Ian Hoar – Passion for Technology – Geeking Out - Technology, Web, Toys, Games, Design, Entertainment, Gadgets, & Geeking Out

Do your email newsletters look right in Gmail?

Gmail logoThe world of email clients is constantly changing, especially when it comes to webmail. Google recently updated Gmail and it’s pretty cool. The UI is super clean, and you can set themes which have different backgrounds. I’m a huge fan of Gmail as a user, but it’s not always fun to build email newsletters for it. The newest issue is due to the semi transparent background which allows users to set backgrounds. It looks great, and really allows us to customize our email experience, but it can leave you email newsletters looking a bit odd if you have not taken the right steps.

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Creating email newsletter margins with tables

Creating email newsletter margins with tablesThis may seem painfully obvious to some, especially the more seasoned old school table based web designers out there, but I’m still amazed at how many email newsletters don’t render properly in my inbox. Remember when it comes to email newsletters tables are king and web standards go out the window! It sucks, but that’s the way it is, so lets move on.

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Outlook email newsletters and the AutoPreview pane

Cranking out email newsletters for Microsoft Outlook can be a pain, but if you are in the web business you may have to crank out the occasional email newsletter, and of course Outlook has a major market share. If you use Outlook you may know of the AutoPreview feature. This is a preview pane below the actual title that gives you the first few lines of content within the email. In many email newsletters you will get something like “View the online version of our newsletter”. This is probably not what you want to show up in the Outlook AutoPreview, and the way around it is quite simple. It’s also another chance to entice your audience into opening your email newsletter.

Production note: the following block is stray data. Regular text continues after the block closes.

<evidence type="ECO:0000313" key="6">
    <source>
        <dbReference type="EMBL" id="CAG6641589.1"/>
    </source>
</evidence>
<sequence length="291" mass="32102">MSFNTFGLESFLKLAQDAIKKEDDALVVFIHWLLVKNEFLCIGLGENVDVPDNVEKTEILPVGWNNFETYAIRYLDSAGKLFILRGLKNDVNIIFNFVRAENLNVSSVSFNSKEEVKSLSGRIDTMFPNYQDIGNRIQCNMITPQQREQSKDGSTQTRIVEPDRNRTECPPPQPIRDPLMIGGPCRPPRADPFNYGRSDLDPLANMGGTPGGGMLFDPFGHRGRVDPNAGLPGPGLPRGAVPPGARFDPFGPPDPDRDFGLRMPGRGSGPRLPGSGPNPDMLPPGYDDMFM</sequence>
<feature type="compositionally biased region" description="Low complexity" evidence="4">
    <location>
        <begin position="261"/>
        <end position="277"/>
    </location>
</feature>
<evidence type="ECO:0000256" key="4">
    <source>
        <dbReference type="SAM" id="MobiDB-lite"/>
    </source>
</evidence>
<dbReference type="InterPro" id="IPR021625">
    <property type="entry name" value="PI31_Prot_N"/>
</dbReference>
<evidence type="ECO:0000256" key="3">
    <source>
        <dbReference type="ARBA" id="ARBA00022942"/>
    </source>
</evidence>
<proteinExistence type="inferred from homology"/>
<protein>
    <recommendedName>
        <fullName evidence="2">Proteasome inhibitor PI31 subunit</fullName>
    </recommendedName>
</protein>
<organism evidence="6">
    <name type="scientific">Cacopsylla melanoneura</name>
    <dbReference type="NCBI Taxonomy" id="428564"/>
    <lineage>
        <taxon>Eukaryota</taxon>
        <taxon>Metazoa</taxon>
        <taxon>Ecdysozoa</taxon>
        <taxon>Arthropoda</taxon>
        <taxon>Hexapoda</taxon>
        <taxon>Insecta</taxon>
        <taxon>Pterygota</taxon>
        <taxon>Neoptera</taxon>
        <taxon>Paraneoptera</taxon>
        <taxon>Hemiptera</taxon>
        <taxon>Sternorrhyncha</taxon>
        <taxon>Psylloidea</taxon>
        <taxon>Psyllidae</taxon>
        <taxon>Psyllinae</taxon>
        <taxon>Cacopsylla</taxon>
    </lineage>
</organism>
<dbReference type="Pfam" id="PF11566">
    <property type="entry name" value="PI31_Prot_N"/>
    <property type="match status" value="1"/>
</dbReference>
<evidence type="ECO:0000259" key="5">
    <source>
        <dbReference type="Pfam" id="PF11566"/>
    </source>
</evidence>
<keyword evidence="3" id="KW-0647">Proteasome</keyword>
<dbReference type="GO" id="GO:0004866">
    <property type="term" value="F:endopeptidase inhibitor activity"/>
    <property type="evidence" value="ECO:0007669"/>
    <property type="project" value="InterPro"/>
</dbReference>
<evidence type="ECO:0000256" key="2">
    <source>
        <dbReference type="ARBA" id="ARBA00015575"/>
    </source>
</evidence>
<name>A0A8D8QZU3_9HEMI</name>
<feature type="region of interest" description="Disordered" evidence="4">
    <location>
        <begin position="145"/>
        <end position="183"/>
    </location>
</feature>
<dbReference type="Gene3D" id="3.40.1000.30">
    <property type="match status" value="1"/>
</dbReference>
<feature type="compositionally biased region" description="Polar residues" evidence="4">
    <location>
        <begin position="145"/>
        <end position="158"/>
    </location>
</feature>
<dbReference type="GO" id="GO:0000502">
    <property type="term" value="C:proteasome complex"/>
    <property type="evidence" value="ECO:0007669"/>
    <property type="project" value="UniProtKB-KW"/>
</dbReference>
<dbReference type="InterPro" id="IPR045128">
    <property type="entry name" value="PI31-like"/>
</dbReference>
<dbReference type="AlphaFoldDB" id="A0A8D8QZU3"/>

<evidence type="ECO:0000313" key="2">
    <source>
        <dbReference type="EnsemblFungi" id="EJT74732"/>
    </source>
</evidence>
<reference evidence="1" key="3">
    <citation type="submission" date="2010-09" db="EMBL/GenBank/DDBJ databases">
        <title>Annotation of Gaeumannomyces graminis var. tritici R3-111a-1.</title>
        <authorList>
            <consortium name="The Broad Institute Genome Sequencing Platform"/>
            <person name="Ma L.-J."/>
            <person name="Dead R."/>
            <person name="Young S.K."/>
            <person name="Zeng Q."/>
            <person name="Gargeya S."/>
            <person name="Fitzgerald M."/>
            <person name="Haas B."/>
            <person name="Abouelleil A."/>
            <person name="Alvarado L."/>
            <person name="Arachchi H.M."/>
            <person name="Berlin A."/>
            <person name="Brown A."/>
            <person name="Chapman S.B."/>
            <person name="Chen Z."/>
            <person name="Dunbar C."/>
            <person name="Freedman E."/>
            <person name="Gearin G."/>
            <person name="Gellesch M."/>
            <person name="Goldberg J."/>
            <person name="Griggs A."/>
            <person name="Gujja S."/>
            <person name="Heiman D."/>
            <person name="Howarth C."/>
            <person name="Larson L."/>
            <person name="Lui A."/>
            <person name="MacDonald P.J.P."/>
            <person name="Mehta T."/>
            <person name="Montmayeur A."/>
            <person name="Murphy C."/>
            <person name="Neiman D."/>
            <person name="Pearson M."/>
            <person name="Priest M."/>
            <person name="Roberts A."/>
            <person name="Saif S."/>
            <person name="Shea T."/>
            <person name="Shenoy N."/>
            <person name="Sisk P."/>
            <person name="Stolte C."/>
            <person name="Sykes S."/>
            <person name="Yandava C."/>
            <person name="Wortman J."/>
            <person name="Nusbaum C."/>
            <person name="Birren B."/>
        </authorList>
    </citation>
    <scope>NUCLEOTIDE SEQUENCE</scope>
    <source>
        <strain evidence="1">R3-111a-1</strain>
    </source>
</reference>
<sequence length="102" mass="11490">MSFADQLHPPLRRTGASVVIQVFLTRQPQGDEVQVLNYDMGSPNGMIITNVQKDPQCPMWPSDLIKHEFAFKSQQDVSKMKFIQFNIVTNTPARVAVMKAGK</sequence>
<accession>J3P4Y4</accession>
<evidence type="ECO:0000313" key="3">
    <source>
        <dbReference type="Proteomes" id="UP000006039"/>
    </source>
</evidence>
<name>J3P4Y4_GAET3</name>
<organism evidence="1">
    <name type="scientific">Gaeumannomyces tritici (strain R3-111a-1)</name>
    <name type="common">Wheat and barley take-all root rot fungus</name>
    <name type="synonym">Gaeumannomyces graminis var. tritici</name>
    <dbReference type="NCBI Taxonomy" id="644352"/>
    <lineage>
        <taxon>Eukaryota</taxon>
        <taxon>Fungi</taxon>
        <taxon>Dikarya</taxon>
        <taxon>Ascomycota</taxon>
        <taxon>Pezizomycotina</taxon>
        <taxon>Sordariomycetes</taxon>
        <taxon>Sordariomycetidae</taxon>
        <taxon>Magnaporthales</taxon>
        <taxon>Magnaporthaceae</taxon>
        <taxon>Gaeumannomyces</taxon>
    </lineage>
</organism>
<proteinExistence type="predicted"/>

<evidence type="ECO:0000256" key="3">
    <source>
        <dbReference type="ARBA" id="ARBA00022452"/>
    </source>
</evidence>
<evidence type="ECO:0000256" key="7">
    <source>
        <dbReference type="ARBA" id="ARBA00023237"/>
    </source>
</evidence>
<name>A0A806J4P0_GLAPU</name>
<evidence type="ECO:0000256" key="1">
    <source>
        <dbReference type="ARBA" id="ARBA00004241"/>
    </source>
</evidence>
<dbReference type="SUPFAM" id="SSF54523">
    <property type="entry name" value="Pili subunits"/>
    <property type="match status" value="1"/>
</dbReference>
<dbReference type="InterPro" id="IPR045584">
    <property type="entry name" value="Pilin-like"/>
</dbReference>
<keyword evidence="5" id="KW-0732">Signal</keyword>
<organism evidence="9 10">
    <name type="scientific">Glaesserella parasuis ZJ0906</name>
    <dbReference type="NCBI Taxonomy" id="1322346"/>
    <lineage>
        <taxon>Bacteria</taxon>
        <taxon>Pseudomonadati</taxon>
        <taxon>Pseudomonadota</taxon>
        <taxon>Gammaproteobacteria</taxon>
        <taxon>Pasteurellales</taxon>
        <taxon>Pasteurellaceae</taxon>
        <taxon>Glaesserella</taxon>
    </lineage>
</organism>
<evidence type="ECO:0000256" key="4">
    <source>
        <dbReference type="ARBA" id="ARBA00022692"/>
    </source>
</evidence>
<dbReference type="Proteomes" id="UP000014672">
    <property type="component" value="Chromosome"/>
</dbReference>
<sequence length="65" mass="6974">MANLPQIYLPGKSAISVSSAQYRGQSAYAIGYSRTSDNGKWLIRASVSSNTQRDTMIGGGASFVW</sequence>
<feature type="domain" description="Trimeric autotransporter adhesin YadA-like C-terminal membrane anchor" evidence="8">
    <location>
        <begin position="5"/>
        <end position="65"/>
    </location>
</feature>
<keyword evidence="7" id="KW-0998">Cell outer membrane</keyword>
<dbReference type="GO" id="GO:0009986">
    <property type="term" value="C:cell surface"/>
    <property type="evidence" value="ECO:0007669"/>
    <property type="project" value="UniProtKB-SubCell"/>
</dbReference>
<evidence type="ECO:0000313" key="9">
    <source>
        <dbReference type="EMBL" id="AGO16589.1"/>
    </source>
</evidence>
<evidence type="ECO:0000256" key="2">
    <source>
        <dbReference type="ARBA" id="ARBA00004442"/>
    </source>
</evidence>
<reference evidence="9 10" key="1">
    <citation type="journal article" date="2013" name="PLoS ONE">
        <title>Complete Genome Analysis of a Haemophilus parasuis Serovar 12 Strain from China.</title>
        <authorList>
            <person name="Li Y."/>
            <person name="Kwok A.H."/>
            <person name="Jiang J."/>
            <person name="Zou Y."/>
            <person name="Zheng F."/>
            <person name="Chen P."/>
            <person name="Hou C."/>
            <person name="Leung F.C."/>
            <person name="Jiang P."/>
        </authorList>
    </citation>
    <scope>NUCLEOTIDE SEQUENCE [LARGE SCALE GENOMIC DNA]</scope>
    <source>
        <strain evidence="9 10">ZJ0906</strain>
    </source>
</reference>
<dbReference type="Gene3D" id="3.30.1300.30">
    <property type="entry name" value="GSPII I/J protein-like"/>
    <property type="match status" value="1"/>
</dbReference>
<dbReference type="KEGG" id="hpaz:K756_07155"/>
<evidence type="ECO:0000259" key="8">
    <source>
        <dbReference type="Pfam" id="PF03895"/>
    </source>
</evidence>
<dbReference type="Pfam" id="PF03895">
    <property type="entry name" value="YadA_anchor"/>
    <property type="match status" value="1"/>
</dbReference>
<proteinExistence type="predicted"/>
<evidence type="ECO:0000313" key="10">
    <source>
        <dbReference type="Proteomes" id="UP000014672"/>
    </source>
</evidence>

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Creating OFT templates for Outlook 2010

I wrote an article a few years ago on creating OFT files for Outlook. This was written for Outlook 2007, and since then, Outlook 2010 has been released and things have changed. The ability to view web pages within Outlook 2010 has been removed and the UI has also been redone, but fear not, the ability to make OFT files still exists, although it’s not as straight forward as it used to be.

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Email newsletters in Lotus Notes and table width

Lotus NotesLotus Notes, or Locust Notes as some of my colleagues like to call it is probably the hardest email client in wide use to code for. Depending on which version you are trying to support, you may be in for a real nightmare. I recently marked up a very basic email newsletter that had to work in Lotus Notes 6.5 and I still had a lot of trouble getting it to work. The same rules apply to Lotus as that of Outlook 2007, build your emails with a slew of tables and spacer gifs and use as little CSS as possible, this is especially true for older versions of Lotus notes. I wanted to share one particularly nasty bug that I squashed, and that is how Lotus deals with table widths.

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Outlook 2007 losing font-family declaration